The Northeast corridor, for example, could receive up to 18 million more residents by 2050, according to estimates from the Regional Plan Association. And the region encompassing major cities in Texas including Houston and Dallas could see a spike from roughly 12 million to 18 million people in that same time, the association says.

And where population goes, economic growth is not far behind. The Northeast corridor would be the fifth largest economy in the world, with the Great Lakes megaregion at ninth and the Southern California megaregion outpacing Indonesia, Turkey, and the Netherlands as the 18th largest, according to 2012 estimates from real estate advisory RCLCO. The problem is, there are challenges to making these networks hold together. Unlike megaregions in Europe and Asia, for example, the United States has traditionally shied away from large umbrella governing organizations which surpass state borders.

Not building protected bike lanes is a transport policy failure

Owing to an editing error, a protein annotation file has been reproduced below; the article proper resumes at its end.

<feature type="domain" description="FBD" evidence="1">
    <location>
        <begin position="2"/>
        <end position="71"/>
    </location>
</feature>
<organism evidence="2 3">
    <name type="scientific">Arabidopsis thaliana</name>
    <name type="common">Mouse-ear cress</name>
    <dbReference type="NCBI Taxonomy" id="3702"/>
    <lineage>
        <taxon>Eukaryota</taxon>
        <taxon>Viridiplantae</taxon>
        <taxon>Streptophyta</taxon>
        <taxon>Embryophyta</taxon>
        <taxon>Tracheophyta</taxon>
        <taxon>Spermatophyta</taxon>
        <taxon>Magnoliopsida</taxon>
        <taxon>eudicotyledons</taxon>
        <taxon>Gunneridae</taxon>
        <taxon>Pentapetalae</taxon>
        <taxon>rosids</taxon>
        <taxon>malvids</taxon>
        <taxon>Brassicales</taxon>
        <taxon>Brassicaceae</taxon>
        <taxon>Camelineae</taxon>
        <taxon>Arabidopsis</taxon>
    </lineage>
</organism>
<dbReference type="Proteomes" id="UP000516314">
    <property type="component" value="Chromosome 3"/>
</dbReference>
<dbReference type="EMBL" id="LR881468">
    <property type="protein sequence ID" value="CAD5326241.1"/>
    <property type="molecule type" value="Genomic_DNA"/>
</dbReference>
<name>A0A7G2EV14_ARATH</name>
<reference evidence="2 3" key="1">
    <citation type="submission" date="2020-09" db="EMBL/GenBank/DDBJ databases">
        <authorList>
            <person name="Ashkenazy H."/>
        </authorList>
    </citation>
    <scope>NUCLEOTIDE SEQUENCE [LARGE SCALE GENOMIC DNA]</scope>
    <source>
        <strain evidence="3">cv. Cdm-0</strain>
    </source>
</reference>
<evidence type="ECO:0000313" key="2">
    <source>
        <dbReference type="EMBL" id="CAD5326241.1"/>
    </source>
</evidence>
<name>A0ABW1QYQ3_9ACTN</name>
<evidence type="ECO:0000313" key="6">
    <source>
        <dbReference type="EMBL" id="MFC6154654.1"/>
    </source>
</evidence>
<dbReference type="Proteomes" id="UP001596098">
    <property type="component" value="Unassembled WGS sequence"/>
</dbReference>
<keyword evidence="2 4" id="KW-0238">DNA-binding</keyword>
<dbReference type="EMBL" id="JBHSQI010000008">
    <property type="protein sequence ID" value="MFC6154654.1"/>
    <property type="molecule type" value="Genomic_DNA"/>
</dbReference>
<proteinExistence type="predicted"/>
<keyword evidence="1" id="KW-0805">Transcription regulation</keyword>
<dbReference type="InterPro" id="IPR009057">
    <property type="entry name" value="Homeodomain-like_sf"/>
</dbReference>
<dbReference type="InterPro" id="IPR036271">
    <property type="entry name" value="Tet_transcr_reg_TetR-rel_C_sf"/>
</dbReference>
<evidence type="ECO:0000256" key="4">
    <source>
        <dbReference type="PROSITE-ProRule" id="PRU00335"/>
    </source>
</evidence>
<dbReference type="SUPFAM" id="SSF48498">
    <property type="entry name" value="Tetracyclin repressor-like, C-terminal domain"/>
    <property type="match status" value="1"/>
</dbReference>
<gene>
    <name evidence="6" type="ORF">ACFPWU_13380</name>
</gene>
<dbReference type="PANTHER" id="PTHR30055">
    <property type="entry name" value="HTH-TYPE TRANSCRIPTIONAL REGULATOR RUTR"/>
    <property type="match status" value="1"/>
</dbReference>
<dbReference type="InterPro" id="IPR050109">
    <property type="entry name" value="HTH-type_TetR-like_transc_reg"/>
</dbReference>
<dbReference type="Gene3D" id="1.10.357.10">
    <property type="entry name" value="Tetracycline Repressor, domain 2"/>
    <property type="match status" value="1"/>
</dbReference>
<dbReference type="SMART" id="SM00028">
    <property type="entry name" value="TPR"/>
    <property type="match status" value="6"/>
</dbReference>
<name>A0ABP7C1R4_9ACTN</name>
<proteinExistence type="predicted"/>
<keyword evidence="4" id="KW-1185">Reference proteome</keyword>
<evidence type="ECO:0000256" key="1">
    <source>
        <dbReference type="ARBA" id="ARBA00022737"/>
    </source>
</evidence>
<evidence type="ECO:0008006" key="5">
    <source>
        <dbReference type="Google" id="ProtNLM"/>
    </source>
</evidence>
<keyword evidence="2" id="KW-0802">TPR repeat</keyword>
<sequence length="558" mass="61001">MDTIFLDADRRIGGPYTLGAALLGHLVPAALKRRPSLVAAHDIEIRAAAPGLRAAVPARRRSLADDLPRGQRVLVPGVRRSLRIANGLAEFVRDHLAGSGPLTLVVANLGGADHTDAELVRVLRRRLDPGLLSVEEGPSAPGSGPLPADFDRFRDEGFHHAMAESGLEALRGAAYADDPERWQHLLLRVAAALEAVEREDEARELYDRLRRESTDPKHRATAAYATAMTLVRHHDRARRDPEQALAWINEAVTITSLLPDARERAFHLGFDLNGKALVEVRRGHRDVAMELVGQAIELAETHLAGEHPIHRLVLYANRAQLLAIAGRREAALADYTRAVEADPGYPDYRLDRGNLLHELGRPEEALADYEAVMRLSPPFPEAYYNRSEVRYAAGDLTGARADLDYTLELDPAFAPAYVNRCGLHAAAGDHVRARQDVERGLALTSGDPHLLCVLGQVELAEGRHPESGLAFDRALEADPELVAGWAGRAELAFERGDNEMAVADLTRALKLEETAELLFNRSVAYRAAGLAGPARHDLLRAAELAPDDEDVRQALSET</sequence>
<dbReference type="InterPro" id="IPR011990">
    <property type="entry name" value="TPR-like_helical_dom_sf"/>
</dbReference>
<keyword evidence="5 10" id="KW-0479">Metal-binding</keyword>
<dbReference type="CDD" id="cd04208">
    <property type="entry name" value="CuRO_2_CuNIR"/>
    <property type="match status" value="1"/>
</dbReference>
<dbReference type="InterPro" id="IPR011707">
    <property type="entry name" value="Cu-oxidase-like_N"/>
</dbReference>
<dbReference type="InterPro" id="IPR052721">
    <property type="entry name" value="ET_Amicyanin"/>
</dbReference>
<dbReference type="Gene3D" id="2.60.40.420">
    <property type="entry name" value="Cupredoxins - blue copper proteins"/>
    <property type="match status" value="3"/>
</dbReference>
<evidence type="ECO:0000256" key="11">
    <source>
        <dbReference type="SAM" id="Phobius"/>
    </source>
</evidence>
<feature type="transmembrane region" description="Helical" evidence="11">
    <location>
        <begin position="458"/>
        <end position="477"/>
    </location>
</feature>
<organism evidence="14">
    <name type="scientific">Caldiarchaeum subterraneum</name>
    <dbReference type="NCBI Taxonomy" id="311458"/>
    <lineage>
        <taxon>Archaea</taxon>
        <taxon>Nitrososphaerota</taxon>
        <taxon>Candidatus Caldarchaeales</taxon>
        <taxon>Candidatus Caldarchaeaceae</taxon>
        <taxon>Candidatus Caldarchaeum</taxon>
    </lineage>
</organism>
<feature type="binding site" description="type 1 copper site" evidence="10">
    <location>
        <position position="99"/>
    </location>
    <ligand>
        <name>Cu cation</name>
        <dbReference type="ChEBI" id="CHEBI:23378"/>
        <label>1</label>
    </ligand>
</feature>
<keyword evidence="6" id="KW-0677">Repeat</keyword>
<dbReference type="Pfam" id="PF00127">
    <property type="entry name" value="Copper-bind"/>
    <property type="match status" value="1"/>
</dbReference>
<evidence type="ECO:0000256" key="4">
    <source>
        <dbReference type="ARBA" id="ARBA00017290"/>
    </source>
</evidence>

Most cities take a timid approach to building new protected bike lanes. Instead of building out a comprehensive and well-connected network, they go after segments of streets where the introduction of the bike lane will not take a lane of moving traffic or parking away from those driving cars. As it turns out, new research shows that this is a bad approach. More from Streetsblog USA:

Here’s one reason the modern biking boom is great for everyone: more bicycle trips mean fewer car trips, which can mean less congestion for people in cars and buses. But there’s a catch. A recent study shows that when bicycle use rises but cities don’t add bike lanes to put the new bikers in, traffic congestion actually gets worse. In some situations, it gets a lot worse.

If a city doesn’t build bike lanes, then “bikes vs. cars” is actually real. But if a city builds bike lanes, more biking becomes a win-win. Public support for bike infrastructure and programming depends on one crucial concept: that more biking benefits people whether or not they ever ride a bike themselves. Lewis, the Atlanta transportation deputy director, said that’s one big reason it’s important to add bike lanes to busy streets when possible.